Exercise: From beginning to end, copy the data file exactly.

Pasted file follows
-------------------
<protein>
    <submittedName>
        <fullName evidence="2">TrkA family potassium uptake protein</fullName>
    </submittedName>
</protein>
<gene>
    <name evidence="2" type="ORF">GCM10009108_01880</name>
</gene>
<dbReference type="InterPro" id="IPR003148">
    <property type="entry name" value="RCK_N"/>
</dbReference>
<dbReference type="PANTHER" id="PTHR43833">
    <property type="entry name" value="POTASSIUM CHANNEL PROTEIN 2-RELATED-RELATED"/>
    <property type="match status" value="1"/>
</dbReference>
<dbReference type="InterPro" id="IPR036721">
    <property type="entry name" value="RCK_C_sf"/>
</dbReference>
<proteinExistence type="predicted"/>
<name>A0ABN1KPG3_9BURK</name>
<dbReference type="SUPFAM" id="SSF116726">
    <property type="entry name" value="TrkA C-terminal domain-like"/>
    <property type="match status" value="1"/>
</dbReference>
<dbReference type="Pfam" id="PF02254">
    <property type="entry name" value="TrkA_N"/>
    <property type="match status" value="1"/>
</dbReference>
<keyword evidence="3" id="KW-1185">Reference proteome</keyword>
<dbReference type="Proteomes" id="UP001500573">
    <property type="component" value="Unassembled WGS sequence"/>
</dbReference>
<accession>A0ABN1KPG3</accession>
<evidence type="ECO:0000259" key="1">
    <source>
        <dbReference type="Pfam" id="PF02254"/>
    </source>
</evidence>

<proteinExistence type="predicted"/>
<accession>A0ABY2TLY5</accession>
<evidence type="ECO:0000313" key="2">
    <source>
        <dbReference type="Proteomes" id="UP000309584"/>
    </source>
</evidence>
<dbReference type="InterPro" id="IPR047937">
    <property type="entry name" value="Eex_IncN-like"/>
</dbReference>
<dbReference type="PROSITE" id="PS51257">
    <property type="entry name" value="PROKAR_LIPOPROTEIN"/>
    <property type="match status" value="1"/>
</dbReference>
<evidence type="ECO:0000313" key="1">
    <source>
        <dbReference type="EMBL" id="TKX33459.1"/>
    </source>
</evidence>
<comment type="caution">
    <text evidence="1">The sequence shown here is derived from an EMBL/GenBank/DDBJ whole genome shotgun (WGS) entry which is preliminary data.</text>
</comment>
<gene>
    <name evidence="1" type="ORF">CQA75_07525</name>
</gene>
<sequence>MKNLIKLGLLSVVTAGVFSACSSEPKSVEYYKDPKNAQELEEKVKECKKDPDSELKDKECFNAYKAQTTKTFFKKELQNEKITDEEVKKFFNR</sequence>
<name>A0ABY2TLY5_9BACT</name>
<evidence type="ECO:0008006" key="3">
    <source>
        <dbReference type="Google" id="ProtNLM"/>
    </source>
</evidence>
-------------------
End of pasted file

<protein>
    <submittedName>
        <fullName evidence="2">TrkA family potassium uptake protein</fullName>
    </submittedName>
</protein>
<gene>
    <name evidence="2" type="ORF">GCM10009108_01880</name>
</gene>
<dbReference type="InterPro" id="IPR003148">
    <property type="entry name" value="RCK_N"/>
</dbReference>
<dbReference type="PANTHER" id="PTHR43833">
    <property type="entry name" value="POTASSIUM CHANNEL PROTEIN 2-RELATED-RELATED"/>
    <property type="match status" value="1"/>
</dbReference>
<dbReference type="InterPro" id="IPR036721">
    <property type="entry name" value="RCK_C_sf"/>
</dbReference>
<proteinExistence type="predicted"/>
<name>A0ABN1KPG3_9BURK</name>
<dbReference type="SUPFAM" id="SSF116726">
    <property type="entry name" value="TrkA C-terminal domain-like"/>
    <property type="match status" value="1"/>
</dbReference>
<dbReference type="Pfam" id="PF02254">
    <property type="entry name" value="TrkA_N"/>
    <property type="match status" value="1"/>
</dbReference>
<keyword evidence="3" id="KW-1185">Reference proteome</keyword>
<dbReference type="Proteomes" id="UP001500573">
    <property type="component" value="Unassembled WGS sequence"/>
</dbReference>
<accession>A0ABN1KPG3</accession>
<evidence type="ECO:0000259" key="1">
    <source>
        <dbReference type="Pfam" id="PF02254"/>
    </source>
</evidence>

<proteinExistence type="predicted"/>
<accession>A0ABY2TLY5</accession>
<evidence type="ECO:0000313" key="2">
    <source>
        <dbReference type="Proteomes" id="UP000309584"/>
    </source>
</evidence>
<dbReference type="InterPro" id="IPR047937">
    <property type="entry name" value="Eex_IncN-like"/>
</dbReference>
<dbReference type="PROSITE" id="PS51257">
    <property type="entry name" value="PROKAR_LIPOPROTEIN"/>
    <property type="match status" value="1"/>
</dbReference>
<evidence type="ECO:0000313" key="1">
    <source>
        <dbReference type="EMBL" id="TKX33459.1"/>
    </source>
</evidence>
<comment type="caution">
    <text evidence="1">The sequence shown here is derived from an EMBL/GenBank/DDBJ whole genome shotgun (WGS) entry which is preliminary data.</text>
</comment>
<gene>
    <name evidence="1" type="ORF">CQA75_07525</name>
</gene>
<sequence>MKNLIKLGLLSVVTAGVFSACSSEPKSVEYYKDPKNAQELEEKVKECKKDPDSELKDKECFNAYKAQTTKTFFKKELQNEKITDEEVKKFFNR</sequence>
<name>A0ABY2TLY5_9BACT</name>
<evidence type="ECO:0008006" key="3">
    <source>
        <dbReference type="Google" id="ProtNLM"/>
    </source>
</evidence>